“You killed them. You killed them, and it was easy for you.” Aubrey said, “All my life, I’ve been a pawn to the whim of men like them. I don’t want that anymore. I want out. My son has been taken from me; my husband is dead... I don’t want this life anymore.”
“What do you want then? Whatever it is, if it’s in my power, I can grant it. I can compel your family to obey you; I can force the return of your son. I can make the world fall at your feet. Whatever it is, I will do it.”
Aubrey looked at her husband’s grave one more time and sent a small prayer for forgiveness; whatever she did next, she did for herself.
“I don’t want anyone to do anything for me anymore. I want to be able to protect myself. Make me what you are. Make me a vampire, so I never have to suffer at the hands of men like them again.”
Alaric stared at his great-granddaughter for a moment as though he were debating. He remembered his sweet Annabelle, how she had glowed as an immortal. He nodded. He would grant Aubrey this request. If for nothing else, but to have a member of his family forever.
Stacie laid sideways, leaning on one arm as she traced patterns into Aubrey’s shoulder. She was completely enraptured with the story of how Aubrey became an immortal, how her great-great-grandfather had taught her everything she needed to know about being a vampire. The growth of their bond entranced her as they were trapped together in servitude during the mage war.
“You loved him,” Stacie commented.
“Yes, he was the father I never had. He was patient and kind, he showed me everything I needed to know, and we served in Luciana’s court together happily, once the war was over.”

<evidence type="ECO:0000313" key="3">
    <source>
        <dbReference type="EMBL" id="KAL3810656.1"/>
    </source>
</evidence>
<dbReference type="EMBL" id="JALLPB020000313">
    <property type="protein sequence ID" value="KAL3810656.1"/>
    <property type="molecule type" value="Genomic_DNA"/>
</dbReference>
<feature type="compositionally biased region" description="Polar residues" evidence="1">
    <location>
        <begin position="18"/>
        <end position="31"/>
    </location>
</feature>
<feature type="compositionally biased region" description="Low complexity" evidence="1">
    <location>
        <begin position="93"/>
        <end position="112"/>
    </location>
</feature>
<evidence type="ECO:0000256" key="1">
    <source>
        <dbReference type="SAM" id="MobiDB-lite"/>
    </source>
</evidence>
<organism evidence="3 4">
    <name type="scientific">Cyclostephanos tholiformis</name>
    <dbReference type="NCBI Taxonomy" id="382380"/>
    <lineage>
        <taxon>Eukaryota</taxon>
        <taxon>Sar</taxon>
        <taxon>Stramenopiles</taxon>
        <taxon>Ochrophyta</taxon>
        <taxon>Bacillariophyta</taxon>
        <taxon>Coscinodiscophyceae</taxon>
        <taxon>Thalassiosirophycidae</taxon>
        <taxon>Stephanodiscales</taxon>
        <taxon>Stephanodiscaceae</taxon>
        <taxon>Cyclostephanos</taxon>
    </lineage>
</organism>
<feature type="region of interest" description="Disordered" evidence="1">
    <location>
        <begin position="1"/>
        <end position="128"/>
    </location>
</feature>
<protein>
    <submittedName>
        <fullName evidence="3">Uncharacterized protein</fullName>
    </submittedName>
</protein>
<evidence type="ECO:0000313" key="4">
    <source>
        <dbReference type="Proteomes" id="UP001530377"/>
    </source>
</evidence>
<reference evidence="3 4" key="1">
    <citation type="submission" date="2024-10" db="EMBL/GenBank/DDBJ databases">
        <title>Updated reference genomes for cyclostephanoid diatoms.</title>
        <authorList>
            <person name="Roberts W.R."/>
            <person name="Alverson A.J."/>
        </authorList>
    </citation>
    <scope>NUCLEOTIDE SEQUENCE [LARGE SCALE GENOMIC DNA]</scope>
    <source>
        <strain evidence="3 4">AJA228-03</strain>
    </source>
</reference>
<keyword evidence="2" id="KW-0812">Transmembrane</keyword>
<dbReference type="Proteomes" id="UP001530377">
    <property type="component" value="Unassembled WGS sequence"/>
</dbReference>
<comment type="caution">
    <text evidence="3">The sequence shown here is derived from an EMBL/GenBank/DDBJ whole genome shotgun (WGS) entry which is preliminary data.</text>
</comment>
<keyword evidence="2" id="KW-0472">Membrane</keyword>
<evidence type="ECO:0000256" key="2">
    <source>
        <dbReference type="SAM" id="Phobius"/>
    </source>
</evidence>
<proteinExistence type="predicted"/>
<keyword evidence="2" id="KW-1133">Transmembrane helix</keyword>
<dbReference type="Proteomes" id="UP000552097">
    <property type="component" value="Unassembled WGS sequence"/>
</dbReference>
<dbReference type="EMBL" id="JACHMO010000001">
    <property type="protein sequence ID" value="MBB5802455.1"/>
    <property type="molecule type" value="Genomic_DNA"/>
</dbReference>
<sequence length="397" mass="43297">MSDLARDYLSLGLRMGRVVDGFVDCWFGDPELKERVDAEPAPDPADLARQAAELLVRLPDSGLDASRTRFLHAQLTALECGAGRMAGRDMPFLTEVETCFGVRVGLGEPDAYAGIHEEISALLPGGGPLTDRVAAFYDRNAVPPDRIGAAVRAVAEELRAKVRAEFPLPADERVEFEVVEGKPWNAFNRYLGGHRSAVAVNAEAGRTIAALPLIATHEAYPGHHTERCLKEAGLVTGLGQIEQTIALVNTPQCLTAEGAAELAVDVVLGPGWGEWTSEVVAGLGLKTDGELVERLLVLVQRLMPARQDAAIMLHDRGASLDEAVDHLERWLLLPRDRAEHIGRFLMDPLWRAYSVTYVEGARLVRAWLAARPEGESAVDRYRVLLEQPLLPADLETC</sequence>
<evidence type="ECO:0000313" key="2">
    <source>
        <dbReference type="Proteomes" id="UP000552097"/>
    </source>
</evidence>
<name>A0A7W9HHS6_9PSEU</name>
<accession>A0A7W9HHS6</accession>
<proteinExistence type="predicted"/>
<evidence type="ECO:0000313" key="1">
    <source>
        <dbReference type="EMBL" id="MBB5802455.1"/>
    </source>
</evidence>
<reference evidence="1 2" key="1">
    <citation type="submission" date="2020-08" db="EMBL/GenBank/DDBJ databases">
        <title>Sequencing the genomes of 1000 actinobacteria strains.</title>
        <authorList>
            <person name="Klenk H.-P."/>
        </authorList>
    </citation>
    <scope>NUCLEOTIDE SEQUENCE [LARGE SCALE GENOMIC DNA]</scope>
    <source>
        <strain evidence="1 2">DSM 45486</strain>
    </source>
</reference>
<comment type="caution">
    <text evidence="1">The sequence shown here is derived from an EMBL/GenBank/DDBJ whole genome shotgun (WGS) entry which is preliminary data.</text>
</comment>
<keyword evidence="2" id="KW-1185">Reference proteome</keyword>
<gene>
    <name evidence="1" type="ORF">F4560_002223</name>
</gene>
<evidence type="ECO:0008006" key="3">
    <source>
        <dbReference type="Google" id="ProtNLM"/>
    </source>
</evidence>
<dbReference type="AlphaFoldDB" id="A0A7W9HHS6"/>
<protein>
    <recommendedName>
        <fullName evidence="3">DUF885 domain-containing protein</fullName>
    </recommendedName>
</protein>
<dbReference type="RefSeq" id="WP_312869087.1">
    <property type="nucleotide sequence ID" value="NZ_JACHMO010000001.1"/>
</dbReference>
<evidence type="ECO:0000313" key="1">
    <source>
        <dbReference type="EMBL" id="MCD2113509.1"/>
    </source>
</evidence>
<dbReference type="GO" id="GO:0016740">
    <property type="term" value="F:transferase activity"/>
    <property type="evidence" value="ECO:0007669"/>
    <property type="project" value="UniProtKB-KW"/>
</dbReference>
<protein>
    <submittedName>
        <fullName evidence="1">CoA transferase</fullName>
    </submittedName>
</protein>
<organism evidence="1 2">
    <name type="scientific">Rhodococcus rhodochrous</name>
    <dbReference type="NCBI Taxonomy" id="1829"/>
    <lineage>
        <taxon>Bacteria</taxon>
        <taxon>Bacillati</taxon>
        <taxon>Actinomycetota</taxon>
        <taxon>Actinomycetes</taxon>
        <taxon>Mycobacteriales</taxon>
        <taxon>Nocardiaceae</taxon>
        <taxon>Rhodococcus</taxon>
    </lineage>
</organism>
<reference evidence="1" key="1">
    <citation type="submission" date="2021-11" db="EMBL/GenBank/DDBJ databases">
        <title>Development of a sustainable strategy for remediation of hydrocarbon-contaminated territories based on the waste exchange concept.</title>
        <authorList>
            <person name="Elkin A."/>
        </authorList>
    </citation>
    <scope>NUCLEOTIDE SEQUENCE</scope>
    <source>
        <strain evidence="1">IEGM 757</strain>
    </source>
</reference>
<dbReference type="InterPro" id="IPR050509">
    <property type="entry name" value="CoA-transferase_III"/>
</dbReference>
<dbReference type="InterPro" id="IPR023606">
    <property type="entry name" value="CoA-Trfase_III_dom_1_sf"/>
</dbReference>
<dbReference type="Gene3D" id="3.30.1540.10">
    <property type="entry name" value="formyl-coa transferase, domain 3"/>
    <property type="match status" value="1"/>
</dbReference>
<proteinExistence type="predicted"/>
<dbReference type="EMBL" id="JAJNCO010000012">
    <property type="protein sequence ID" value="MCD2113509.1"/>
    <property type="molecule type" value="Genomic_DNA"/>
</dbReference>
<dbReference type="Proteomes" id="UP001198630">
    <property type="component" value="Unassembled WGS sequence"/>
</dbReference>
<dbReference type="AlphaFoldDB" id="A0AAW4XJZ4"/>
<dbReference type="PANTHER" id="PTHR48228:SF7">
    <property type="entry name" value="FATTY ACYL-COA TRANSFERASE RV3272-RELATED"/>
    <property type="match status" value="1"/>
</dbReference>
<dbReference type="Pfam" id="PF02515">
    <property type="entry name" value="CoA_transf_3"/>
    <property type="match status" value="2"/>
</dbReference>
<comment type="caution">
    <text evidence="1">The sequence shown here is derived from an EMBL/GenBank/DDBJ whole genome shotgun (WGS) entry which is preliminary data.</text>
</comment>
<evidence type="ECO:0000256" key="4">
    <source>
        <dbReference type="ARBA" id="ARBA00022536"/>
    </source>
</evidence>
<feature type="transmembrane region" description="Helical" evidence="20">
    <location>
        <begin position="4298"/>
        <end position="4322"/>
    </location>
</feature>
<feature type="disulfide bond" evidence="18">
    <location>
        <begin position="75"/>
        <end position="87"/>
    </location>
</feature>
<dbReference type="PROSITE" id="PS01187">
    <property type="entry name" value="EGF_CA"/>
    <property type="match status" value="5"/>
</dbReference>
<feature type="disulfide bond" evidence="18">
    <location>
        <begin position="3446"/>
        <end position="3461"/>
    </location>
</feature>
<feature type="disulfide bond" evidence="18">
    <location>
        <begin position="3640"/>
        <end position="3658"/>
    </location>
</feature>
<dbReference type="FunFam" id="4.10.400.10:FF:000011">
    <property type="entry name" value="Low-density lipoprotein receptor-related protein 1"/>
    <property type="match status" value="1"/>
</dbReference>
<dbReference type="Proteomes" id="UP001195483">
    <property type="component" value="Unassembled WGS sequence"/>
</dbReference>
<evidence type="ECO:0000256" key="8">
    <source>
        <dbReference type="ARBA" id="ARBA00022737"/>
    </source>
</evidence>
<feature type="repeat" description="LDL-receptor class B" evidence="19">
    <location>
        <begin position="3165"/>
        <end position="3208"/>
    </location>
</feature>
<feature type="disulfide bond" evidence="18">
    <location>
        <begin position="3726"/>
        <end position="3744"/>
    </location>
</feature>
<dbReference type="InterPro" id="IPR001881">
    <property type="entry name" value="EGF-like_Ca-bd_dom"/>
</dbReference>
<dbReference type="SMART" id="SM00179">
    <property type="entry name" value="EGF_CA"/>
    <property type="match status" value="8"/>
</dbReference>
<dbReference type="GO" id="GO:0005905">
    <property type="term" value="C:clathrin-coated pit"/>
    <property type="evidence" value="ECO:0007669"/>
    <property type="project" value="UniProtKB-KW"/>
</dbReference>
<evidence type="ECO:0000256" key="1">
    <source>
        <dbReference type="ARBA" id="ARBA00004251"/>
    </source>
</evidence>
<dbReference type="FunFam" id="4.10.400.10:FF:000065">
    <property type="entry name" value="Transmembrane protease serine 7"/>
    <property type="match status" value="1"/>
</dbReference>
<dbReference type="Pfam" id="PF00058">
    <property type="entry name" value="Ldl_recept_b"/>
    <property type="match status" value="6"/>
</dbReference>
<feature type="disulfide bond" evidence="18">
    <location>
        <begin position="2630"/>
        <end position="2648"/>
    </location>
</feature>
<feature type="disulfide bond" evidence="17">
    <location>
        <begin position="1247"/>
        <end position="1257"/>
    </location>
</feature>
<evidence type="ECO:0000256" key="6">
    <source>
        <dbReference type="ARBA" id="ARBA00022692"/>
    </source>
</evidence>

“So, what went wrong?” Stacie asked.
“Luciana wasn’t interested in continuing the centuries-long fight against the Hunters. She chose to hold her court more peacefully. Alaric wanted to take a more aggressive stance. She denied him.”
“Why would he force a war, though? It doesn’t make sense.”
“It does, though. Ever since he came to the Red Court, he has done nothing but plan his revenge against the people that took his daughter and wife away from him. Humans, witches, hunters, they’re all guilty in his eyes. Witches and humans have more wiggle room than the hunters, though, because being a witch or human is simply something you’re born as. Being a hunter is a mantle you take up; it’s the perpetuation of oppression to Alaric. The Hunters organized the storming of his home and the murder of Annabelle, and they never once apologized. There was no trial or checking of the facts. They saw vampires and immediately started killing. It didn’t matter that Annabelle and Silvia only fed from Alaric.”
“That happened centuries ago,” Stacie pointed out.
“Doesn’t matter to him; The Elites never corrected the system. Hunters still kill vampires and other members of the Fae without discernment. He could never forgive Luciana’s unwillingness to fight back. He’s been in charge of the Red Court’s security for centuries. He was an instrumental part of the Second Great Fae War. He was known for being ruthless; he was admired for it even. His measures kept everyone safe and stopped the Mages in the end.”
“It sounds like you agree with him, so why are you with Luciana?” Stacie inquired.
“I agree with most of his sentiments; I’ll admit that. The Hunters were harsh and unfair, especially when they stole Alaric’s life from him. I sympathize with him there, but I no longer agree with his methods. I worshipped him when I was newly sired, and I reveled in the power my new status provided me. I hunted men and tore them to pieces. I felt their blood fill me; I used to rejoice in their pain. It felt like revenge, retribution for everything the world put me through.”
“What stopped it?” Stacie asked.
“The first time it was Chloe, she saw the path of destruction I was wreaking, and she forced me to get clean along with Bahek. I had just decimated a village in Czechoslovakia; Chloe had freed me from the mage that bound me. To protect me from further entrapment, she bound my form to hers until the war was over. She let me have free will, no jobs, no demands. She only requested that I not kill anyone else.” Aubrey explained, “I thought I could stop at any time and that I was killing for my own satisfaction, but it was more than that. The blood lust had taken over; it was warping my brain, making me lose control. Bahek was one of the few free vampires during the era, so he was Chloe’s answer. He helped me gain control.”